Tuesday, October 12, 2004

Hiya

Everyone out there in cyberspace, hiya. I've finally managed to set up a blog, and I'll save you the details of how long it took me to set it up. No, I'm not techno-shy, but this is not Maggi noodles stuff (it definitely takes more than two minutes). Anyway, to cut the long story short, I'm here. Who am I? Profundity apart, I'm a writer. I used to think this designation is as ambiguous as it can get when I was a journalist (and I was one until three weeks ago or will I always remain one) but when you're not chasing designations any more, it's relaxing and sort of nice to slip back into 'writer' mode. Because at heart that's what you are, whether you're a scribe or a communications manager, which is what I'm now. Here's something I wrote when I just quit journalism (after being in it for 7 years):

Beyond nine-to-five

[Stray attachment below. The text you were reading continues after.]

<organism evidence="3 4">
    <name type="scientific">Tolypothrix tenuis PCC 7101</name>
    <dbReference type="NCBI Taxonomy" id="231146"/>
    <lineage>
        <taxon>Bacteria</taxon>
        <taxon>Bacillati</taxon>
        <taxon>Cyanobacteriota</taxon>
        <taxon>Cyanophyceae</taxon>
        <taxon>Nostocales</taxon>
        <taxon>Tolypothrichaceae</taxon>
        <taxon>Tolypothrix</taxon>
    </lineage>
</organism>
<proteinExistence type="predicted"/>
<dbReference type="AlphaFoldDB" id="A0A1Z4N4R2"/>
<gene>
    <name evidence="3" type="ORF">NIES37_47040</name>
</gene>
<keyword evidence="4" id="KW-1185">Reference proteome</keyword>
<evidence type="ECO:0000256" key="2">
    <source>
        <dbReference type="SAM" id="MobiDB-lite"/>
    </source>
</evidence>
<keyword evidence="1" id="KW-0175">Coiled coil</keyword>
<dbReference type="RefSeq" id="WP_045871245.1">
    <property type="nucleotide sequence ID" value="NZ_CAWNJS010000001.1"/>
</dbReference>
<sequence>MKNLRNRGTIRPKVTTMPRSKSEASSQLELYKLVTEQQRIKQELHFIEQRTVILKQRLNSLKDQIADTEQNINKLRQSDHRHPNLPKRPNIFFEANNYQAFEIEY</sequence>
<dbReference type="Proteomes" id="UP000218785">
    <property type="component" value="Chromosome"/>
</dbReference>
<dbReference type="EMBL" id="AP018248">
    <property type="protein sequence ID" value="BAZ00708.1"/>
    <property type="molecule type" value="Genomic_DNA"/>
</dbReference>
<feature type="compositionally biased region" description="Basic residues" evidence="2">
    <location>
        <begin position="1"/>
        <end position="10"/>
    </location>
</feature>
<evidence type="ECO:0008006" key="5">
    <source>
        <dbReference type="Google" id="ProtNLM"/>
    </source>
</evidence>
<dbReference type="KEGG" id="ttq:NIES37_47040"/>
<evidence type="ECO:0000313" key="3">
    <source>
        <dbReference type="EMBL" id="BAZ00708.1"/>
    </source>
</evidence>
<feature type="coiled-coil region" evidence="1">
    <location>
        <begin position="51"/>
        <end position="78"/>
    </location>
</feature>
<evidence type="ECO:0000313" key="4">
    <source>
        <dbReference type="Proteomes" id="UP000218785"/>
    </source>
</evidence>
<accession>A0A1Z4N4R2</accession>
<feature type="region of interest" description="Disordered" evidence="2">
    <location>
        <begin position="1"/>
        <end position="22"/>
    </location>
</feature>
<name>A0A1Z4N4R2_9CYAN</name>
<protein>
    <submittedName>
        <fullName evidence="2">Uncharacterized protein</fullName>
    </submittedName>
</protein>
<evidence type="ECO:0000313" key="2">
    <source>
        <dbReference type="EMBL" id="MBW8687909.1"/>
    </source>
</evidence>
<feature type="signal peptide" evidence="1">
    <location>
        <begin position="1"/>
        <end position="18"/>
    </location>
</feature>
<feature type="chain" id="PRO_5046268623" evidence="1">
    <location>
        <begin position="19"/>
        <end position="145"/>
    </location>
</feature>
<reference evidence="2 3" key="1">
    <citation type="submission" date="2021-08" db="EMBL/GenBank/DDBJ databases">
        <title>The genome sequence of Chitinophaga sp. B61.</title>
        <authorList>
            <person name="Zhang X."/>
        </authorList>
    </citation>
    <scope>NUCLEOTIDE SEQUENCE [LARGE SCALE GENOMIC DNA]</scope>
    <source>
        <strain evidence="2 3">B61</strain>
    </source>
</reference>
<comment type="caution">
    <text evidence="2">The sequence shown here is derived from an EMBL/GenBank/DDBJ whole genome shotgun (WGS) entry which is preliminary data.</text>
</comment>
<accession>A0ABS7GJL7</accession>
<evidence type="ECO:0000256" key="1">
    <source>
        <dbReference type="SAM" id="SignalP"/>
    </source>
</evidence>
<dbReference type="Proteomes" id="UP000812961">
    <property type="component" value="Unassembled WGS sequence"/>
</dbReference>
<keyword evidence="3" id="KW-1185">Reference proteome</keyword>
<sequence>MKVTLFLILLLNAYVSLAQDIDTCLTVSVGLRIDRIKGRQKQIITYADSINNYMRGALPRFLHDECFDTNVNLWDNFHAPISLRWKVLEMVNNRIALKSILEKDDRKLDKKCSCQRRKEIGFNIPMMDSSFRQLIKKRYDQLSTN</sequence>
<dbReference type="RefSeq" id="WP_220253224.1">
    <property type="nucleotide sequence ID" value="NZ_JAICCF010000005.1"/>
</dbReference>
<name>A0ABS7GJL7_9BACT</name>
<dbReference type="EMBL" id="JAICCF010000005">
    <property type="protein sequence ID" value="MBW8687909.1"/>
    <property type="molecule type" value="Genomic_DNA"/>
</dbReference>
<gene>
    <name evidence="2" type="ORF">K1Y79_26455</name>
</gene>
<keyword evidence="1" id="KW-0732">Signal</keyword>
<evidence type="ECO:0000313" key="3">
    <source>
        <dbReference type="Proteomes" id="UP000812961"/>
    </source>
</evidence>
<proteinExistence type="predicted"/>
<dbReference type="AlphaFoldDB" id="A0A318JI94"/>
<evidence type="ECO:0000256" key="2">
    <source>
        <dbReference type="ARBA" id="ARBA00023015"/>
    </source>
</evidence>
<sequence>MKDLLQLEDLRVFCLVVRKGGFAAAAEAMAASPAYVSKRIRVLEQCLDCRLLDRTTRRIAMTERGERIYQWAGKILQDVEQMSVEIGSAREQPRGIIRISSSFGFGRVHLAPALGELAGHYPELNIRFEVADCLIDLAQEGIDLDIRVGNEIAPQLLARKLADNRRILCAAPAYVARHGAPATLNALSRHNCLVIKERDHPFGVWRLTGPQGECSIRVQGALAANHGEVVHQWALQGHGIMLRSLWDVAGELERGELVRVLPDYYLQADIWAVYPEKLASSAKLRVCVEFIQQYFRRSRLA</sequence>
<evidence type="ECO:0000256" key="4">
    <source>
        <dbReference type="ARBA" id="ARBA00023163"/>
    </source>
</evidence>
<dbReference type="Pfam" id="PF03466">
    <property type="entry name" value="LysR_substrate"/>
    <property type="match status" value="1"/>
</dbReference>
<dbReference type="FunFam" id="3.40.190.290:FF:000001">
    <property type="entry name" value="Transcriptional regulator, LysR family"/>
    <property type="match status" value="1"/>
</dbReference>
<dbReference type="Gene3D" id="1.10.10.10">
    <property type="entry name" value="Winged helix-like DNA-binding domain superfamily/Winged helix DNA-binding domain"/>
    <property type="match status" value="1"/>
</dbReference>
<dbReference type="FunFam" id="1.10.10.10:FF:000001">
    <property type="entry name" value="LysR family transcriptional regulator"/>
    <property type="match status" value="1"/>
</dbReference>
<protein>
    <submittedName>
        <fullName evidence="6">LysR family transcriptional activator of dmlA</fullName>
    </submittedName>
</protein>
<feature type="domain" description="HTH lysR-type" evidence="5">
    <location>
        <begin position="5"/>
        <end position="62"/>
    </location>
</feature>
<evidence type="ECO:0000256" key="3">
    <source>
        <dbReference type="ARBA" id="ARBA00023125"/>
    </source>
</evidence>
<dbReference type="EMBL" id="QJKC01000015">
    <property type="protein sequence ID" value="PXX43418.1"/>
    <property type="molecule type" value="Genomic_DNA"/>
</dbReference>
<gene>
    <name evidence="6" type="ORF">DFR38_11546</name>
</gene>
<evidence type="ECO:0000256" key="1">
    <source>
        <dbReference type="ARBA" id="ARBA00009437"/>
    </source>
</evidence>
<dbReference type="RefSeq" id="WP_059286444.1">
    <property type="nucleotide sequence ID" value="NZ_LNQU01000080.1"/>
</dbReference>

My decision to give journalism a break and move to corporate communications may have had something to do with the seven-year itch. I do realise that the seven-year itch is most commonly referred to in marriages, but then in journalism you are literally married to the job – minus of course the rituals. It’s one of those commitments that’s hard to break, because it’s so much more than a job. Journalism is a way of life. You have to keep your eyes and ears open all the time; most of your stories come to you at the oddest of places and moments, not when you’re sitting at your desk and writing one e-mail after another, but when you’re two Bacardis down, chatting with an old friend, or when you’re making polite conversation with someone from the neighbourhood who just dropped in and is now going on about a series of thefts that’s taken place. Which is why when people are asked in a job interview why they want to pursue a career in journalism, many are likely to say “I can’t do a nine-to-five.” I have never quite understood what this means; journalism is not a nine to five, yes, it’s a nine to-nine. Twelve hours of sheer madness, chaos, and of course lots of fun. The one principle (and this is advocated in the Fish philosophy) that governed my last job was ‘you can take your work seriously but you don’t have to take yourself seriously’. You can crack a joke, keep the atmosphere light and I can bet the productivity will be higher. There’s really no need to work in a room where the aura is so heavy you almost choke. So why was I, at the helm of a successful career in journalism ready to give up the heady passion of an unending affair for a staid, and maybe boring relationship? Like I said the seven-year itch, not of being in a marriage but of being in a perpetual state of chaos and flux and stress and perhaps, declining creativity (I know this contradicts what I said earlier). But, for example, there’s no way in hell that I would even have the freedom of mind to write what I’m writing right now. And more than that, I’m beginning to realise, it’s best to be a writer in exile. No, I’m not retreating into the Himalayas; what I mean is that being a journalist often open doors for you but almost as often closes doors, closes doors of access to real people. The minute you say you’re a journo, that’s it, the surest way of making people retreat into a shell of clichés. So, I’m beginning to figure out that by being a corp comm executive, I may actually manage insights into people, some famous, some not so famous. How did I stumble upon this realisation? This is how: